Method for the preparation in a continuous way of water/oil emulsions and apparatus suitable therefor
An oil in water emulsion is prepared as a continuous process by causing a stream of water to flow through a duct containing a Venturi providing a converging frustum of a cone zone, a diverging frustum of a cone zone and a central zone joining the two frustum of a cone zones, so that the stream flows through a zone upstream of the Venturi where it is directed along a helicoidal path through the converging frustum of a cone zone to the central zone, drawing oil for emulsification to the duct at the zone upstream of the Venturi and causing it to flow along a helicoidal path in the same direction as the water to the central zone so that the oil and water mix and emulsify in that central zone, causing the emulsion so formed to flow through the diverging frustum of a cone zone, then causing the emulsion to flow along a helicoidal path of reverse slope, and thereafter discharging the emulsion from the duct.
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The present invention relates to the preparation as a continuous process of water/oil emulsions and to apparatus suitable therefor.
It is known that, for ecological reasons, the oil in water emulsions used in the various operations of cutting, moulding and wire drawing of metals must be discharged as infrequently as possible.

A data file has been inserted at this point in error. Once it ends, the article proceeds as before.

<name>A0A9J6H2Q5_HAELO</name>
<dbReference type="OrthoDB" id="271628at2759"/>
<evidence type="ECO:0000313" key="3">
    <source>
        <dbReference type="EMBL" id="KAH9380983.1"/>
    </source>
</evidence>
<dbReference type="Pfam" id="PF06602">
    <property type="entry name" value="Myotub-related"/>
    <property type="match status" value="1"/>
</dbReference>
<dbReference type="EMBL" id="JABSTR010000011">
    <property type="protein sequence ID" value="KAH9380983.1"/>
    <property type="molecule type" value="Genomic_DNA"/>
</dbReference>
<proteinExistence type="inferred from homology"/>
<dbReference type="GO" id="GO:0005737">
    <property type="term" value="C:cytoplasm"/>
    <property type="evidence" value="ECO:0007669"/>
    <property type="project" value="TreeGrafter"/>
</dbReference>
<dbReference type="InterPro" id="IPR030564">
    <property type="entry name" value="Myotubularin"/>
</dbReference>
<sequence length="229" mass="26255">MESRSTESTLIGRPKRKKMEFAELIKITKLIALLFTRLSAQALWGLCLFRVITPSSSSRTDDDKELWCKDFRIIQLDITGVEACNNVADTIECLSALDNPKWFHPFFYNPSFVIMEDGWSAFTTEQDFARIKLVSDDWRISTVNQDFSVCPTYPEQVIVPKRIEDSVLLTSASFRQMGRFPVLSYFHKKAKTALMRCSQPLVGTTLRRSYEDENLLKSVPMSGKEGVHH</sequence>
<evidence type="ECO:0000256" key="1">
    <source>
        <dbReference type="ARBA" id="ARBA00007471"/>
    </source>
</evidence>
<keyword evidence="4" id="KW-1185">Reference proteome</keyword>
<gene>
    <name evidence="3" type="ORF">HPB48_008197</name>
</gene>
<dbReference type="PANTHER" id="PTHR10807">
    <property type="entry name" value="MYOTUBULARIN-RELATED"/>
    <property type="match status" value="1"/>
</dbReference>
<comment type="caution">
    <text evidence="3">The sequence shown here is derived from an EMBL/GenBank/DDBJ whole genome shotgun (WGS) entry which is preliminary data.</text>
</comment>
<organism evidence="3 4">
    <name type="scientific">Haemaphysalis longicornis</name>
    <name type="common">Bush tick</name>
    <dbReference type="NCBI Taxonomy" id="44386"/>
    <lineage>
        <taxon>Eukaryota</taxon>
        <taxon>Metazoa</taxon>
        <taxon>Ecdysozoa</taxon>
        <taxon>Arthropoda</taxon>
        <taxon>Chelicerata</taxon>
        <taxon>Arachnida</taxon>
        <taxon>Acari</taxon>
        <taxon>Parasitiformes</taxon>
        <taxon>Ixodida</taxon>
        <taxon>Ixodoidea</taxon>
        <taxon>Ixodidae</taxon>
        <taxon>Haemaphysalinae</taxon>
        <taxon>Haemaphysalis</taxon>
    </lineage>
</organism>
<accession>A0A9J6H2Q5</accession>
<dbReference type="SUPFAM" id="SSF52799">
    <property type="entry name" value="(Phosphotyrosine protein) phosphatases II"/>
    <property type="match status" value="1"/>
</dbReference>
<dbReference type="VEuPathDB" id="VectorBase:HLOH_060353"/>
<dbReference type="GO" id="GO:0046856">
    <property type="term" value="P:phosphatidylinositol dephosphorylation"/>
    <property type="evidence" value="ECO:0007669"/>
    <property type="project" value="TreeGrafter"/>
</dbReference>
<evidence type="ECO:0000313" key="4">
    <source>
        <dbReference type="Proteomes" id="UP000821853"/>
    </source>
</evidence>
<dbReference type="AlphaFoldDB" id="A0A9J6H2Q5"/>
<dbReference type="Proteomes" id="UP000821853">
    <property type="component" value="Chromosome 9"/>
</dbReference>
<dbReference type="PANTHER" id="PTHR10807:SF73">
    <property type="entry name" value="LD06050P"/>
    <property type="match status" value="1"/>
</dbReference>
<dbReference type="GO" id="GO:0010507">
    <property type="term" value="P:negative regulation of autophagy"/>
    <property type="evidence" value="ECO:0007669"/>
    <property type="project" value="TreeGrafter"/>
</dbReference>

This fact is of great importance also from an economical point of view since each mass to be discharged must be pretreated in order to separate the oily parts.
A durable conservation of the emulsions depends on a whole series of factors related to the conditions under which the emulsions work and, obviously, to the type of operations.
There are some precautions which, if suitably and timely taken, may contribute to prolonging the emulsion duration (circuit cleaning, effective filtration, disinfection, aeration and so on) but important above all is the way in which the emulsion is prepared.
It is known that the emulsions mentioned above are constituted by very small oil particles dispersed in a certain mass of water.
The preparation is usually carried out by maintaining the water mass under such a stirring that there is energy sufficient to subdivide the poured oil into fine drops so forming oil/water emulsions.
In an operation of that kind, if the oil flow rate is too high for a certain type of stirring there is the tendency to form more or less high amounts of inverted water in oil emulsions.
This latter type of emulsion has drawbacks which contribute to shortening the working life of the emulsion mass.
This, above all, depends on the fact that such water in oil emulsions tend to form a "seal" on the free surface which "seal" lowers the possibility of aeration favouring the enrichment and development of bacterial colonies. In practice, usually, the mode of preparation of the emulsion is not taken into due account and one acts as he can, generally employing discontinuous mixers which prove to be, among other things, not usable when the plant to be fed is very large as is the case with some centralized plants. In such cases oil is poured directly into a moving mass of water in either preparing a new emulsion or in increasing the concentration of one which has been already utilized.